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Growing Our Community

Published November 05, 2023


14 min read

"Growing Our Community" is a PPUABA initiative whose purpose is to grow our relationships through environmental activities that improve our community, lift our spirits and keep us grounded.

1. Our first rain gardens stewardship event was held Sat, Nov 4th, 1:00pm-3:00pm
The Growing Our Community initiative of PPUABA has been accepted by the NYC Department of Environmental Protection as a Tier II steward of the six raingardens on our PPUABA blocks.  This means we have more autonomy over the care of the raingardens e.g. planting, weeding, litter removal and watering. DEP, in turn, will refrain from pruning, weeding and removing plants. They will continue general maintenance as they have done previously. We received a PPUABA Grant in the spring to buy plants and they were purchased according to the DEP approved plant list for raingardens.

On Saturday, Nov 4th, a group of PPUABA neighbors came out with tools and plants to work on the raingardens. They removed rubbish and leaves, pruned existing plants where needed, planted new plants and bulbs, and left the rain gardens looking and functioning better! Many thanks to volunteers Adrian Gately, Marc Gordon, Michelle Lightfoot, Desiree Robertson, Heidi Rodewald, Elizabeth Welch, Rob Witherwax, and Growing Our Community coordinator Den Gordon. And thank you also to Judy Aley and Ruby Ranson, who were unable to come out on Nov 4th but have volunteered to plant and maintain the raingarden at 355 Park Place.

Below, photos of the event:
A "before" photo of the raingarden adjacent to 153 Underhill.
Before photo - adjacent to 153 Underhill

Rob Withwerwax planting in the raingarden at 386 Park.
Rob Witherwax

Adrian Gately clearing overgrowth from the raingarden at 384 Park.
Adrian Gately

Elizabeth Welch, Michelle Lightfoot, and GOC coordinator Den Gordon take a break while working on the raingarden adjacent to 153 Underhill.
Elizabeth Welch Michelle Lightfoot Den Gordon

A passerby and his daughter wanted to have a closer look at planting daffodil bulbs.
Planting daffodil bulbs with a young helper

An "after" photo of the raingarden at 384 Park Place.
After photo 384 Park

2. Our Fall 2023 clean-up was held Sunday Oct 15th, 10:00am-Noon
The rain cleared and we enjoyed nice weather to spruce up our blocks. We had a good turnout of neighbors to sweep and bag leaves, pick up trash, clear the overgrowth in our tree beds, and plant daffodil bulbs.

The resource table at 302 Park Place provided tools on loan, trash bags and daffodil bulbs. BigReuse also staffed a table, distributed information on curbside composting and gave out kitchen countertop compost bins and samples of compost made from NYC collected compostable food scraps.

Below, Growing Our Community coordinator Den Gordon and some of the 20 bags of daffodil bulbs which were distributed to neighbors (photo credit: Bruce McInnes). Fall cleanup Den and daffodil bulbs photo credit Bruce McInnes (cropped)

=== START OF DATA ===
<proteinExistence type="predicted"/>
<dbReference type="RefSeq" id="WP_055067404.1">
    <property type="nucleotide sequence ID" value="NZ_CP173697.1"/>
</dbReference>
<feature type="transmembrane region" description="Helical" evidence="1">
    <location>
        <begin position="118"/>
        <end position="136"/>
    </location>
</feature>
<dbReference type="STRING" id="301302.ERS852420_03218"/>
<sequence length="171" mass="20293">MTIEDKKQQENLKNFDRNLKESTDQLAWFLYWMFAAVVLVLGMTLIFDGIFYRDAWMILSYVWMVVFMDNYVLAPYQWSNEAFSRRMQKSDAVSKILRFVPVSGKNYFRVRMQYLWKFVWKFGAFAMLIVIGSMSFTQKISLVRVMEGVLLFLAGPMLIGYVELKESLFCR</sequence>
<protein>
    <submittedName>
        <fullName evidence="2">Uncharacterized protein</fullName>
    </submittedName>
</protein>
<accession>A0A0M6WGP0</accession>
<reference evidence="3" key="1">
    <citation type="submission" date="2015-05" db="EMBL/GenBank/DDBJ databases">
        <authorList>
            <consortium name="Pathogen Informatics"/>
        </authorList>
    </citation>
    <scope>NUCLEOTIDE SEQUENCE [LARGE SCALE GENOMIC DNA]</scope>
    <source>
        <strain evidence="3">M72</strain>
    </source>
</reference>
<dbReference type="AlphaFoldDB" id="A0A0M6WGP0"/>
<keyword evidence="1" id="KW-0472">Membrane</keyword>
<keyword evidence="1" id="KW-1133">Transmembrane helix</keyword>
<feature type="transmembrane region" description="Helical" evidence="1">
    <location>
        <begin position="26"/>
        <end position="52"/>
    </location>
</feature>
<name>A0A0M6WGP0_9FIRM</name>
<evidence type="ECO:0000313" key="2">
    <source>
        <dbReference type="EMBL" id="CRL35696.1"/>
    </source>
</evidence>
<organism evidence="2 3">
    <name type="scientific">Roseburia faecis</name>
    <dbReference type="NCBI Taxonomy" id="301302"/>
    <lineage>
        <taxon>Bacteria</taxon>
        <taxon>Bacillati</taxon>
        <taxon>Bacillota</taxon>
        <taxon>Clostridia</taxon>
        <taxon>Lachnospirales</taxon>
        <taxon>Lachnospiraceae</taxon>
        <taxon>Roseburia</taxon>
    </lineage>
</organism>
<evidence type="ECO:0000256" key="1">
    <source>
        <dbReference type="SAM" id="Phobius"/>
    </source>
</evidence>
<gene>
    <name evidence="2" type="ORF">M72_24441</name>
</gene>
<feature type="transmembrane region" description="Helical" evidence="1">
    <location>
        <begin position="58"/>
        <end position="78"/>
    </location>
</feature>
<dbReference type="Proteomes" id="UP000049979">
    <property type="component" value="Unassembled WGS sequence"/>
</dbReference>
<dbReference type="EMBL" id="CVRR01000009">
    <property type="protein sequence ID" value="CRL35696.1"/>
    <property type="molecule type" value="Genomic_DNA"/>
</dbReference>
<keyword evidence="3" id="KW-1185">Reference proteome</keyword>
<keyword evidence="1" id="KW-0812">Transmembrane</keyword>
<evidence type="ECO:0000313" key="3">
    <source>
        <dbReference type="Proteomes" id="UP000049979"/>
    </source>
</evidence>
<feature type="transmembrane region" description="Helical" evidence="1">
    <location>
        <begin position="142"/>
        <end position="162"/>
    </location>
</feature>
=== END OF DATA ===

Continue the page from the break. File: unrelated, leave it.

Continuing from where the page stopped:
Hard-working neighbors Patti Veconi and Mary Hatch cleared out these overgrown tree beds and many others on the south side of Park Place (photo credit Christiana Dittman).
Fall clean up 01 photo credit Christiana Dittmann

1. Tree beds Cleaning, planting and mulching the 83 tree beds on PPUABA's 4 blocks.
2. Composting Educating our members about techniques and resources for both indoor and outdoor composting.
3. Vanderbilt Avenue median Weeding, planting and mulching the Vanderbilt Avenue median south of Park Place.
4. Rain Gardens Learning about and maintaining the rain gardens on PPUABA blocks. We have been accepted by the NYC Department of Environmental Protection as a Tier II steward of the six raingardens on our PPUABA blocks.  This means we have more autonomy over the care of the raingardens e.g. planting, weeding, litter removal and watering. The raingardens are all on Park Place: 333, 355, 397, 384, 386, and one adjacent to 153 Underhill. 
5. Friends of James Forten Playground A community-wide effort to help the Parks Department staff in the upkeep of our much-needed and beautiful playground. More information can be found on the Friends of James Forten Playground page on this website.

For more information about the Growing Our Community initiative, please contact the Growing Our Community coordinator, Den Gordon, at

1. Our 4th annual Plant Share was held June 3, 2023, 10:00am until Noon, in front of 302 Park Place
Neighbors brought plants and/or took plants (it's not necessary to bring a plant to take one). Neighbors contributed excess seedlings, cuttings and plants from their gardens, consulted with Growing Our Community coordinator Den Gordon about which plants might do best in their specific growing conditions, and took plants that met their needs. These Plant Share events are a great way to spread the joy of gardening and enable neighbors to connect!

2. [RAINED OUT! (sigh)] Our Spring 2023 clean-up is scheduled for Sat, Apr 29, 10:00am - Noon!
We'll be cutting down unwanted growth in the tree beds, cleaning up litter, sweeping our sidewalks and disposing of spotted lantern fly eggs. Let's have the cleanest blocks in readiness for our Block Party which is happening the following week on Saturday, May 6th!!

There will be a station set up in front of 302 Park Place where you can borrow tools, pick up a garbage bag, pick up and fill out a pre-order form for plants to purchase at our Annual Block Party, and last but not least have a coffee and pastry with your neighbors. There are enough flexible people on our blocks to get into the tree beds with the construction protections so don’t worry about that. There will be captains on each block to support your work. If you would like to be a captain please get in touch –

PPUABA spring clean-up flyer 2023-04-29

1. Sat, Nov 19th 2022 - Vanderbilt Avenue Median Cleanup
Growing Our Community coordinator Den Gordon along with neighbor Adrian Gately cleaned the Vanderbilt Avenue median just south of Park Place and planted daffodil bulbs donated by The Daffodil Project there.